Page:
Minnesota is in the midst of its spring pothole season with the ground vacillating between freezing and thawing, pushing up pavement and then swallowing it. These potholes are causing problems for drivers and the government that has patched the asphalt roads rather than replace them.

A lack of funds is preventing Duluth from getting the maintenance and reconstruction that it so badly needs. The road condition in Duluth is further proof of the necessity of concrete. The city's topography is a major factor as to why the roads are in poor conditions:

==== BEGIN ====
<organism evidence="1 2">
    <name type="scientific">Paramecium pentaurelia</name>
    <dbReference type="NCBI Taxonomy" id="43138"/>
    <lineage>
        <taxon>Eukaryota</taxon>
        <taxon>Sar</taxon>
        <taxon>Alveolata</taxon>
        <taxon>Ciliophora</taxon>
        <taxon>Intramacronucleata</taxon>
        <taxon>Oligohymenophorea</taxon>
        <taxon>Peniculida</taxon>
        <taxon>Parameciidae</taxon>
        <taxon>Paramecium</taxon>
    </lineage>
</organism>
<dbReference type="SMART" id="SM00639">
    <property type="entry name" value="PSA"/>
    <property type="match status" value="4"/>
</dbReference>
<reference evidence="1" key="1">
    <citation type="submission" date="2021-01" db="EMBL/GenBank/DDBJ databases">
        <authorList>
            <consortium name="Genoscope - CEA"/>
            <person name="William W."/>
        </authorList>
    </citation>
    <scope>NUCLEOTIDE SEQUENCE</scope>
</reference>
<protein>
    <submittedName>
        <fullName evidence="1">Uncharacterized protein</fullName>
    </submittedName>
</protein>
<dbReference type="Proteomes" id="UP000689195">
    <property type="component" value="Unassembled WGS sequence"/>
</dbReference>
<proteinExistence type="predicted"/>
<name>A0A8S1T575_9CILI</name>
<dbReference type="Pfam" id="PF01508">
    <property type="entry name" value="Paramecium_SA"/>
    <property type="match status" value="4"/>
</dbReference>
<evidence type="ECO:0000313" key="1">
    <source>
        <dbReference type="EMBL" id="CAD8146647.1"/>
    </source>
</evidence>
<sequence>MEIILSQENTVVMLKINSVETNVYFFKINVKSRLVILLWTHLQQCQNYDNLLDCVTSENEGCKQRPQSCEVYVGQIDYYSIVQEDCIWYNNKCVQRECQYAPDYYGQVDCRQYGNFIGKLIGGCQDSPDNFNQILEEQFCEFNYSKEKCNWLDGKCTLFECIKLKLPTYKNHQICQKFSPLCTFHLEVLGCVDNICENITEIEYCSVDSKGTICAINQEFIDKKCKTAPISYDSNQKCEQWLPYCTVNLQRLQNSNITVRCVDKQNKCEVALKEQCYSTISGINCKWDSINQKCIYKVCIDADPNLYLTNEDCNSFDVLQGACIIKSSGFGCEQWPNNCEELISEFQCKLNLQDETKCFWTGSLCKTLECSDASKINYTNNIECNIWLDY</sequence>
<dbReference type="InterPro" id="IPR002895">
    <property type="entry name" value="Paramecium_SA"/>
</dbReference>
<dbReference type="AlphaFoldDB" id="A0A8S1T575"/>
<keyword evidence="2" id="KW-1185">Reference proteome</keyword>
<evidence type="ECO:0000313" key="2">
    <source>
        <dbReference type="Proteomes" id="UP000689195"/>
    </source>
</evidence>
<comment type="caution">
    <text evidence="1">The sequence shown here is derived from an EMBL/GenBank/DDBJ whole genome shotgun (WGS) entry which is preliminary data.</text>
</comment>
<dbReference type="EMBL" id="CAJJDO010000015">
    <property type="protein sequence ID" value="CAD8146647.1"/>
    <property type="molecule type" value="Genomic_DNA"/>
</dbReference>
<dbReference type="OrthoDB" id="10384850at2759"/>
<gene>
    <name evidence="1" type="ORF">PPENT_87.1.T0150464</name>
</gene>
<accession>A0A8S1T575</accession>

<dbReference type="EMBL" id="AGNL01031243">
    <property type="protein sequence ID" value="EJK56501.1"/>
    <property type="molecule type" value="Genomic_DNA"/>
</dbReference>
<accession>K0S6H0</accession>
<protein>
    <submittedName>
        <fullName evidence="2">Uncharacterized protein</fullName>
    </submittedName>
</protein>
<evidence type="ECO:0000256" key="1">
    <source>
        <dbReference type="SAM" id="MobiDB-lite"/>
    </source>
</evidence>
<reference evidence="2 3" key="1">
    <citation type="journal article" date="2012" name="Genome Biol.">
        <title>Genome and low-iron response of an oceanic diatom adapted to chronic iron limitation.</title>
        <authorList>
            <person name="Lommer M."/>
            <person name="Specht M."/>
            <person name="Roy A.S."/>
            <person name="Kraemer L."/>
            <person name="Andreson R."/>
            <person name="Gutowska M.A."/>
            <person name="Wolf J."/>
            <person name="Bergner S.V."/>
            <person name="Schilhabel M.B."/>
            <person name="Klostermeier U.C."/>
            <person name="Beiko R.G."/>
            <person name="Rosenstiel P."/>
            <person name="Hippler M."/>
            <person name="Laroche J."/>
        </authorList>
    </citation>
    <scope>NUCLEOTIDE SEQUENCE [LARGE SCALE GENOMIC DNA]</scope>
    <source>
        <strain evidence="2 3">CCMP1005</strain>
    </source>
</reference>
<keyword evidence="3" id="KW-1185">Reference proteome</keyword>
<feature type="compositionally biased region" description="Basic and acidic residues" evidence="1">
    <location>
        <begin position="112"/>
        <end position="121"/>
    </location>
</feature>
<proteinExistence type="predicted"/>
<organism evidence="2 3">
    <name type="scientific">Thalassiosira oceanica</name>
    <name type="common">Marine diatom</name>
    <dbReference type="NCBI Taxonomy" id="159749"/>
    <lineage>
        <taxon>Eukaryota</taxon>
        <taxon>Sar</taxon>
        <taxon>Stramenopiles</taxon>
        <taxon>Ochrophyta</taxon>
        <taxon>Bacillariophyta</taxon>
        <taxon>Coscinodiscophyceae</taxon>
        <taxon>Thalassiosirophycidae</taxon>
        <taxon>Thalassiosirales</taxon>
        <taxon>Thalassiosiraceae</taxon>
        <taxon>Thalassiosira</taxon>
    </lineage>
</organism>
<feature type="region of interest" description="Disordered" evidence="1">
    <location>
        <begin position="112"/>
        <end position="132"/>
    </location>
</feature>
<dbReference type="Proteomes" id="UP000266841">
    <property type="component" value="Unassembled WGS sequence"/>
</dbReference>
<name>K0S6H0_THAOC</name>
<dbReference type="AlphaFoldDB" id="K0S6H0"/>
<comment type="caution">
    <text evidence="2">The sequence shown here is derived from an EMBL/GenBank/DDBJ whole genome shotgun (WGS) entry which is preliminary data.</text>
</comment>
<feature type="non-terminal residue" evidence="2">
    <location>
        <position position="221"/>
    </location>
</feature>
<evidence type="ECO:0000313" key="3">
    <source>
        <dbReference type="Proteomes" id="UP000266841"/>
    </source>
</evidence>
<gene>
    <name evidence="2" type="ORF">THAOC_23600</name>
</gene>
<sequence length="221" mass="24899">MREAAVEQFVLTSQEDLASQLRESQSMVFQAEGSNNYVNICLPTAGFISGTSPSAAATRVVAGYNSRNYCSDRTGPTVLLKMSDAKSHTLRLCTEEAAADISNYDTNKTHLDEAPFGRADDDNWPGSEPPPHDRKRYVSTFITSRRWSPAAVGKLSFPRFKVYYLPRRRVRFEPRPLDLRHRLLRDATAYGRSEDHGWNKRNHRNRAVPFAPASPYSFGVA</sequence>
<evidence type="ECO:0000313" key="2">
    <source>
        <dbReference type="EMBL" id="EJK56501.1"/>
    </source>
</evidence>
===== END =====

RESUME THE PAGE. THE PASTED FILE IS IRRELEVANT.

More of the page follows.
The city, built on a hill and extending 26 miles long, is responsible for 478 miles of streets — roughly half the miles of Minneapolis streets, though it has less than a quarter of the population. Most of the city’s roads are built on hard rock and clay, which holds more water than other types of soil, raising more havoc during freeze-thaw cycles.

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